In the past few weeks, you might have noticed that Facebook rolled out new ways for you to react to your friends’ posts. You’re no longer limited to just “liking.” Now, among other things, you can express laughter, “wow,” sadness, and anger.
Fom the user’s perspective, is almost definitely a good thing. Deciding whether it’s polite to like a post about your friend’s dead pet fish was always tricky. You might think that providing a more nuanced way to react to your friends’ lives explains why Facebook implemented this feature, but that’s not the whole story.
Providing a satisfying user experience isn’t their only concern. The data you generate using their service is also a product that they market. As APM’s Marketplace pointed out a few months ago when Facebook was running early trials on the new reactions, these new reactions will deepen the wealth of data that they can market.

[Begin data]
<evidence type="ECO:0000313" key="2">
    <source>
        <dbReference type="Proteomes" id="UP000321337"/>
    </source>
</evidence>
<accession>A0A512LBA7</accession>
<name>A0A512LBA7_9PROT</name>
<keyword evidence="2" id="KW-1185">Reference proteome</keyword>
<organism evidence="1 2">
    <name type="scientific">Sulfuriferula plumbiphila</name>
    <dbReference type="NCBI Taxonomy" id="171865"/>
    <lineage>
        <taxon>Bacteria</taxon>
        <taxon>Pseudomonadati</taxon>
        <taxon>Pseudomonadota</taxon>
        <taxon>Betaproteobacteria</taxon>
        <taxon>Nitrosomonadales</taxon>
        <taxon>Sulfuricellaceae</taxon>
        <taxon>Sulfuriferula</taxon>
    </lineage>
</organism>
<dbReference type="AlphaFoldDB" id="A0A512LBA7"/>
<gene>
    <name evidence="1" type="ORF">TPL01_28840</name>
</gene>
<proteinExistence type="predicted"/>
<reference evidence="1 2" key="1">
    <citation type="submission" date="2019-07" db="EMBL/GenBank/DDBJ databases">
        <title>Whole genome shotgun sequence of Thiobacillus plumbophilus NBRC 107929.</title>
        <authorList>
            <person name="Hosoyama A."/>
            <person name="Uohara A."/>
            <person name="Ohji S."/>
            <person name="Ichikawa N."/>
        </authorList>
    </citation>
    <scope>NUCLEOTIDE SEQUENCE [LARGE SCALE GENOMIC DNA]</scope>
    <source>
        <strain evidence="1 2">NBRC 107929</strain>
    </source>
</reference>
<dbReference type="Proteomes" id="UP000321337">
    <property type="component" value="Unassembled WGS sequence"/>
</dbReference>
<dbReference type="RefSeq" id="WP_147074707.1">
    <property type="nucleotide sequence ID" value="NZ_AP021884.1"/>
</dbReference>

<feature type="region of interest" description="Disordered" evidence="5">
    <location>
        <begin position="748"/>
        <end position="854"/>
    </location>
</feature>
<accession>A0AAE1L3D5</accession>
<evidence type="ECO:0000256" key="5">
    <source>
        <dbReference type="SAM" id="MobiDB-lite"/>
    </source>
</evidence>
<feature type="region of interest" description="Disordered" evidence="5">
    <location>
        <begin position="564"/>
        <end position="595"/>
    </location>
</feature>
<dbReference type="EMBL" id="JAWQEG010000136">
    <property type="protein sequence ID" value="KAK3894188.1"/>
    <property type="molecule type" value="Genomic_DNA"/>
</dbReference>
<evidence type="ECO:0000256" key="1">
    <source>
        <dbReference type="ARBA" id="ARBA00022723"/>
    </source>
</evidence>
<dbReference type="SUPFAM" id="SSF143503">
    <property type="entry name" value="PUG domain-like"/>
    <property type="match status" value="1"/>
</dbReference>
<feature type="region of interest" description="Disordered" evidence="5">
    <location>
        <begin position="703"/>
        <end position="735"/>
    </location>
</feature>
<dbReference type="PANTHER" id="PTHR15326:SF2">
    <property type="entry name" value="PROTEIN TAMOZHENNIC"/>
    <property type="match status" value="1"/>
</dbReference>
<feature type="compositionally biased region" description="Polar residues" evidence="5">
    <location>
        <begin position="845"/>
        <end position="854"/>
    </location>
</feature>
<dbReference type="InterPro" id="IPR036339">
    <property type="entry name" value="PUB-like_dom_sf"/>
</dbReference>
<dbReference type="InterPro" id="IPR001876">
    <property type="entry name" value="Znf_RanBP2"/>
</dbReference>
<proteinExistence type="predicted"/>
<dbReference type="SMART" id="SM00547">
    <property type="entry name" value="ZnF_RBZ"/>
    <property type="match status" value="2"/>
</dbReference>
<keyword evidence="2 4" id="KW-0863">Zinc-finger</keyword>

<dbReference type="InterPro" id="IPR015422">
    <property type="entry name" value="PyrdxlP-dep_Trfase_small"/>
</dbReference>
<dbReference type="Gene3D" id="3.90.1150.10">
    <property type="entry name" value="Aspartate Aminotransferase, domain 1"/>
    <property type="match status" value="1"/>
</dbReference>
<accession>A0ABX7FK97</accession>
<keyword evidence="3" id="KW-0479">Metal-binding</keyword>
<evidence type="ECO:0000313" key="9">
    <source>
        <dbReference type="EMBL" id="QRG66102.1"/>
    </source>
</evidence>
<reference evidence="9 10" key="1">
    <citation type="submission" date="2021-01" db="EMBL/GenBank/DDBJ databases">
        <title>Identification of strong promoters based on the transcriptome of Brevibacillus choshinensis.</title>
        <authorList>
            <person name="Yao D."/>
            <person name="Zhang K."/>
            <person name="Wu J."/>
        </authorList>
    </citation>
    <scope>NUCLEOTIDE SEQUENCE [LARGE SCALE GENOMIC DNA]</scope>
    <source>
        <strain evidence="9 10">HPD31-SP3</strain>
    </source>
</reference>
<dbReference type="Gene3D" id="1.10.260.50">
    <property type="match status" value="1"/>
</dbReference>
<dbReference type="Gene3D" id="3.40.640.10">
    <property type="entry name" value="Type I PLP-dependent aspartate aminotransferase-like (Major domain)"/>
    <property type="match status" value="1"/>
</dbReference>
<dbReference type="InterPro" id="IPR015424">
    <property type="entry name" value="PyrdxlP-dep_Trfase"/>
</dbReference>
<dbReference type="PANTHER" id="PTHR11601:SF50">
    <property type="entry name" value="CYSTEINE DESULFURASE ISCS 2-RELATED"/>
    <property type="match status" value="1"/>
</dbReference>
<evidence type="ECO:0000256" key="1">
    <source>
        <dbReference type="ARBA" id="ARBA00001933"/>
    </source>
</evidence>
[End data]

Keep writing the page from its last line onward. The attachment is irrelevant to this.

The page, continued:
Knowing more about how that cat video made you feel, not just whether you bothered to press the “like” button, will help them better target advertisements (along with aiding their other revenue-generating schemes, I am sure).
Looking at Facebook’s new reactions from the end-user consumer’s point of view only tells half the story because we’re not the only consumers of Facebook’s services.
I just wanted a “dislike” button.
Thank to shared this post.